DUNLOP SILK 16 TENNIS STRING Review
February 1st, 2012
filed in Tennis Product Reviews, Tennis String Review
Dunlop Sports recently introduced a tennis racquet string they named SILK. This string is a multi-filament synthetic gut and part of Dunlop’s BIOMIMETIC line of products. This play test was conducted using a 100” player’s racquet which was strung at mid-range. Dunlop Silk in the 16 gauge version was utilized.
Dunlop Silk is branded as a “power & comfort” string. Dunlop states that Silk, on a 10-scale, performs as follows: Power – 10; Comfort – 10; Spin – 6; and Durability – 5. As part of the BIOMIMETIC line of products, Dunlop Silk has “engineering inspired by nature”. Therefore, the name “Silk” makes perfect sense. Dunlop says that Silk is a premium multi-filament string which consists of a DuPont PA 66 central core, fibers bonded with thermo elastic resin, and a super-bonded polymer outer coating.
Dunlop Silk is packaged rather uniquely. In lieu of the plastic-wrap or paper envelope, it is coiled and zip-tied within a triangular paper sleeve. What’s interesting about this is the fact a prospective buyer can actually feel the Dunlop tennis string before buying. And, in my opinion as a racquet stringer, one can tell quite a bit about the string by its material “feel” (stiff, soft, etc.). No big deal—just another tool to help the buying decision process.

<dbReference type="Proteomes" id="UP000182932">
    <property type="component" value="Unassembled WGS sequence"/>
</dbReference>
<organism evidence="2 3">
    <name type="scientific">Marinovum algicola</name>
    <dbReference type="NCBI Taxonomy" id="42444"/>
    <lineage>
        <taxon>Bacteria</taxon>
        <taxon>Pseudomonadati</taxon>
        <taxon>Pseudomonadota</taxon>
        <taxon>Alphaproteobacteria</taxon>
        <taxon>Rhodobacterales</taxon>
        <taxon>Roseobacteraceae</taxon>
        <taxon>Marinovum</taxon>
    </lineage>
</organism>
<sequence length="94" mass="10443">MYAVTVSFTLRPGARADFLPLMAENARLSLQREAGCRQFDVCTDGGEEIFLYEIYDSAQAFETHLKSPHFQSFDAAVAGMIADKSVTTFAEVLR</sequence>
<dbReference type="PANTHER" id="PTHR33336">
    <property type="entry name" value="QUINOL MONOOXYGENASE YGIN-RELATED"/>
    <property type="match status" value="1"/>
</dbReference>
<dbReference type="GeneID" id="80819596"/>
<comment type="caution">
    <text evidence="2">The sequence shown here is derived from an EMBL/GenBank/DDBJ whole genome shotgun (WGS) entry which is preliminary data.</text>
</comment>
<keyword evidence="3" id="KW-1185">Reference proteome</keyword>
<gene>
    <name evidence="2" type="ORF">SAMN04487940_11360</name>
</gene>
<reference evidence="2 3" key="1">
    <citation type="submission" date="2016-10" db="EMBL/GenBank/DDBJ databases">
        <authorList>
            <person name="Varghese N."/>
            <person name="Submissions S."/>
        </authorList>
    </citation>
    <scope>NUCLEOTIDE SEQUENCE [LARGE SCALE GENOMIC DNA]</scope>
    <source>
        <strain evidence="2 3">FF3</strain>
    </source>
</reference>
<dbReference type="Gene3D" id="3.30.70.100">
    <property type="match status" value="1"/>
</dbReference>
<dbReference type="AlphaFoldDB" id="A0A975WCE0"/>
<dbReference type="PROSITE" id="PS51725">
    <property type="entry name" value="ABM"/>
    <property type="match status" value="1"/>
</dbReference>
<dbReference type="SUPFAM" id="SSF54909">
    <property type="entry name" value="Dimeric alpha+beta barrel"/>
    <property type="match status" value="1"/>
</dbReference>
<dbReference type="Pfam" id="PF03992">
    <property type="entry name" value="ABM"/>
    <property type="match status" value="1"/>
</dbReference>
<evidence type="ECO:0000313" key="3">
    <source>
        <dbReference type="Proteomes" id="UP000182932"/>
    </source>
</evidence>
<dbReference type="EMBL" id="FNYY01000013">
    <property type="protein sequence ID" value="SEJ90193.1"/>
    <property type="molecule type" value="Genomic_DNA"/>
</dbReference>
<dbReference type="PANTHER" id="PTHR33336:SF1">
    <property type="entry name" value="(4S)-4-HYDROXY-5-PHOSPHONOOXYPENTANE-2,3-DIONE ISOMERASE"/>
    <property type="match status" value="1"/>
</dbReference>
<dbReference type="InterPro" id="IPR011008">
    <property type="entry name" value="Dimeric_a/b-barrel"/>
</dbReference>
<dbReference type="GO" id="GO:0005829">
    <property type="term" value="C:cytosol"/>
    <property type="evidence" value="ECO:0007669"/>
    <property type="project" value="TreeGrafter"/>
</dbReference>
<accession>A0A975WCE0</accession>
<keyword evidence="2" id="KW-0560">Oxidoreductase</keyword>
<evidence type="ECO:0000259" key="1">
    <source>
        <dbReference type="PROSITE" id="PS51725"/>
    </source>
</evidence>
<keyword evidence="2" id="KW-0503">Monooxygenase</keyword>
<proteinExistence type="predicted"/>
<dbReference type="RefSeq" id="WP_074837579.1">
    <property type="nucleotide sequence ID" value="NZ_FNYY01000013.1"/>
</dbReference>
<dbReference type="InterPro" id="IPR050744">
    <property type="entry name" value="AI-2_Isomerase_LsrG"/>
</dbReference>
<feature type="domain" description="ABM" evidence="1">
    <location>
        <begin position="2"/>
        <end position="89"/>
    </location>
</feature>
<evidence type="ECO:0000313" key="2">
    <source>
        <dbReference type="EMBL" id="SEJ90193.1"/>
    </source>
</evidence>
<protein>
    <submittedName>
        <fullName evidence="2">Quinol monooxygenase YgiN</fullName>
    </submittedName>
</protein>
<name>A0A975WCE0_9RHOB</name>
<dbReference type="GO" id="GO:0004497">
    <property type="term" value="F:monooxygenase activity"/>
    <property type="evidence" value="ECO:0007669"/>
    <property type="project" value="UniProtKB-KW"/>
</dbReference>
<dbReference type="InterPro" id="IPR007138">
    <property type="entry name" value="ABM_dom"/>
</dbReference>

Dunlop Silk is a very “stringer-friendly” tennis string. It is soft on the hands, but firm enough to work through any blocked holes. There is almost zero coil-memory and it doesn’t snag or bind while working with it. I did not notice any type of slippery coating. Like natural gut, it is quite clear when new and then “blanches” when clamped. Knots were easily tied and weaving crosses was a breeze.
GROUNDSTROKES / SPIN
Dunlop is correct when they advise that SILK helps in the power department. It encourages a smooth swing and rewards you when you comply! I never felt as if I needed to really “whack” the ball to get depth. If you use good form you will be pleased. Spin potential seemed about average.
I really enjoyed using Dunlop Silk when playing at the net. Silk provided plenty of power and good control. Hit the sweet-spot and you will be very impressed—but it was also forgiving on off-center hits. There was very little shock transmitted to my arm—it just feels “solid”!
I was able to pick up a little power on first serves with Dunlop Silk. And I did not feel as if I lost any accuracy. I was not able, however, to develop as much spin on second serves as when I use a textured string or a polyester string. But this did not discourage me at all—this string helped make my 1st serve a “weapon”!
Dunlop Silk really lets the player know what’s happening. The ball “sense” is incredibly high. It performs wonderfully on slice and drop shots. Silk also encouraged me to try for some very sharp angles—with success!
Players of all abilities can benefit from Dunlop Silk’s properties. It is comfortable to use and should help prevent some arm problems due to its shock reduction. It helps in the power department without sacrificing too much control. It may not last as long as some strings, which means you may need to re-string your racquet more often. But if you play on a regular basis re-stringing—more than you probably do now—could be a very good thing.
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